“I want you to know that Barack has directed our government to do everything possible to support the Nigerian government’s efforts to find these girls and bring them home,” Mrs. Obama said in the White House’s weekly address. “In these girls, Barack and I see our own daughters. We see their hopes, their dreams — and we can only imagine the anguish their parents are feeling right now.”
The U.S. and other countries are providing help to the Nigerian government to find the girls, who were abducted last month. The leader of the Islamist extremist group Boko Haram said he took the girls to prevent them from getting an education and vowed to sell them into slavery.
Amnesty International reported Friday that the Nigerian military knew in advance of the abduction plans but failed to stop it.
Mrs. Obama posed for a photo earlier at the White House in which she held a sign bearing the social media rallying cry for the incident, “#BringBackOurGirls.”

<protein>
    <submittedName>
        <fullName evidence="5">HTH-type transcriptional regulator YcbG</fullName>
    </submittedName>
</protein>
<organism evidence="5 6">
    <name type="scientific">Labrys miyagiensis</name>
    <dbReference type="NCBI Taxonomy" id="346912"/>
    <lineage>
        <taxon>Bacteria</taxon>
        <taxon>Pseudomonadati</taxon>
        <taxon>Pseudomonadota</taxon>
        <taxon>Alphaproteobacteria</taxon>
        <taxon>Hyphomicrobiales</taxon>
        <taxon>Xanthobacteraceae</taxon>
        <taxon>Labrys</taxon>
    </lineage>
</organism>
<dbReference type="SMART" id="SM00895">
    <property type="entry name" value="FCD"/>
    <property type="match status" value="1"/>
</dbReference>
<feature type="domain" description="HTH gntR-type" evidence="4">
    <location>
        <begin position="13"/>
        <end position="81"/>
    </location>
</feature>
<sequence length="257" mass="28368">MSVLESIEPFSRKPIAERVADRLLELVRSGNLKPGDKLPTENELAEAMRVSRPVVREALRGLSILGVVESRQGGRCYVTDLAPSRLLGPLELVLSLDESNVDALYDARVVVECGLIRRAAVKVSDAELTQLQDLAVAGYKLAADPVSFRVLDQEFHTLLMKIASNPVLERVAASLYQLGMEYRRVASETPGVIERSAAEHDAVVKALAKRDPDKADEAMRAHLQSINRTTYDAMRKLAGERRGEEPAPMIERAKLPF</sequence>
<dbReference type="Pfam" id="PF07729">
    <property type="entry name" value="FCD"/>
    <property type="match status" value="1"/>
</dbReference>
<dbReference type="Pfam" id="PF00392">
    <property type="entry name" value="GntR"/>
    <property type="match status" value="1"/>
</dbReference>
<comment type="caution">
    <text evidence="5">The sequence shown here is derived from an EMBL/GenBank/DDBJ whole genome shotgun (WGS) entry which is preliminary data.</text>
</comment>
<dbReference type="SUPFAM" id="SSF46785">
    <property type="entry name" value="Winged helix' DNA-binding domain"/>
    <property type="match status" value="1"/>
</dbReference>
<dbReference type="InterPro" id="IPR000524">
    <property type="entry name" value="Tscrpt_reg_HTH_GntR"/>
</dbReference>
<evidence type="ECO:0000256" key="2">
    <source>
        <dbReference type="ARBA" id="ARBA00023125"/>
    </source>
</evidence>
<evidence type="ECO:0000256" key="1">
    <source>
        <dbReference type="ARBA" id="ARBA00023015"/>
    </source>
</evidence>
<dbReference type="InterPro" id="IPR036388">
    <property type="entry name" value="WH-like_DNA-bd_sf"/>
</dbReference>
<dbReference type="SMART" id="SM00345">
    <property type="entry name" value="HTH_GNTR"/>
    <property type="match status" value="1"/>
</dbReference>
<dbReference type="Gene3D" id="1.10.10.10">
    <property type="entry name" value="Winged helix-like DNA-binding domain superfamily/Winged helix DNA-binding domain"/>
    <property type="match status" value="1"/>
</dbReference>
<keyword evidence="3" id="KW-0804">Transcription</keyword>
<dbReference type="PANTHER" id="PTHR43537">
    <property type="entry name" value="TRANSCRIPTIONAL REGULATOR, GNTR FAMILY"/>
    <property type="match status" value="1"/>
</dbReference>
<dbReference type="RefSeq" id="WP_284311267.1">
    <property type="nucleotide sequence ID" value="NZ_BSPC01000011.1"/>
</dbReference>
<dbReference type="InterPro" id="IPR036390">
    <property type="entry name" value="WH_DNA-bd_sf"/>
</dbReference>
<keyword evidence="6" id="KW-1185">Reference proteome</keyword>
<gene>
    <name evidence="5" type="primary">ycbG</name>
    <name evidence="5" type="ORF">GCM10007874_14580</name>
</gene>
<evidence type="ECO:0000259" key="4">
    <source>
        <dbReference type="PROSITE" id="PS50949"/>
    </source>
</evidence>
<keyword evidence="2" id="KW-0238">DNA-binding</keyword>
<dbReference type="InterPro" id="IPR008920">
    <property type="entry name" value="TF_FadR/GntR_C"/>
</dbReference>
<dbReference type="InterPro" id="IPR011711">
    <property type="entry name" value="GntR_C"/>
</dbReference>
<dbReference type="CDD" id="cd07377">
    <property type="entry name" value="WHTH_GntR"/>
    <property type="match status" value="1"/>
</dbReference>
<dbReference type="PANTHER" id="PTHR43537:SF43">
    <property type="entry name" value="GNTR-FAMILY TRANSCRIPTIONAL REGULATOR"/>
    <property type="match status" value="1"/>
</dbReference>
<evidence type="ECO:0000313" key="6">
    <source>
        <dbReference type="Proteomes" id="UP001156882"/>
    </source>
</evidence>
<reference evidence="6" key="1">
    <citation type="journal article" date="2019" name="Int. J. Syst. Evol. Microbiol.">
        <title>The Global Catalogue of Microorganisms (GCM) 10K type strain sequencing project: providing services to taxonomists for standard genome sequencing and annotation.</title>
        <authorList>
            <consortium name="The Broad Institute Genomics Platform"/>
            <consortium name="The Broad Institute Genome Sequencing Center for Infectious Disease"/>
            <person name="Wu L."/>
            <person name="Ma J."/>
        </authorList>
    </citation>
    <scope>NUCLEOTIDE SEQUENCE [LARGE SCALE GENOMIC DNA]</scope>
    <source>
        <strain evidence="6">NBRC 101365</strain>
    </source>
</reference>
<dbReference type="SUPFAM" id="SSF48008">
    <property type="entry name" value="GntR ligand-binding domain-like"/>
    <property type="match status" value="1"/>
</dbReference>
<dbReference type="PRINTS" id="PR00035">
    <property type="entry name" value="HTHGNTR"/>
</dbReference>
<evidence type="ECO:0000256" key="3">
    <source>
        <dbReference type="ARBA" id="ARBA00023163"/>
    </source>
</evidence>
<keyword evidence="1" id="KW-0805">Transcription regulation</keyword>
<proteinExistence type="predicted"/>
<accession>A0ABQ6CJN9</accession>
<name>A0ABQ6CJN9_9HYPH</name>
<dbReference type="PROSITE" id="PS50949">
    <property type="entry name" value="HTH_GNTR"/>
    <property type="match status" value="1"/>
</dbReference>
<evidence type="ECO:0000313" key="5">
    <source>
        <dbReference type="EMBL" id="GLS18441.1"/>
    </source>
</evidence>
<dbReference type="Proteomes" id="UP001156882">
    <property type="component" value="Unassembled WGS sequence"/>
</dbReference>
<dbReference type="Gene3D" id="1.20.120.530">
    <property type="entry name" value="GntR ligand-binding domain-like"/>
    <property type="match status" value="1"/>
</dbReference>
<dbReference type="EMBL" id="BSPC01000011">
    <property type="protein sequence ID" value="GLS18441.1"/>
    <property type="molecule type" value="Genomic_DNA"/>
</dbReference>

The first lady said what happened in Nigeria “was not an isolated incident.”
“More than 65 million girls worldwide are not in school,” Mrs. Obama said. “Yet, we know that girls who are educated make higher wages, lead healthier lives and have healthier families. And when more girls attend secondary school, that boosts their country’s entire economy.”
She said the benefits of girls getting an education apply “right here in the U.S. as well … so I hope the story of these Nigerian girls will serve as an inspiration for every girl — and boy — in this country.”
“I hope that any young people in America who take school for granted — any young people who are slacking off or thinking of dropping out — I hope they will learn the story of these girls and recommit themselves to their education,” she said.
Mrs. Obama said Americans should “pray for their safe return.”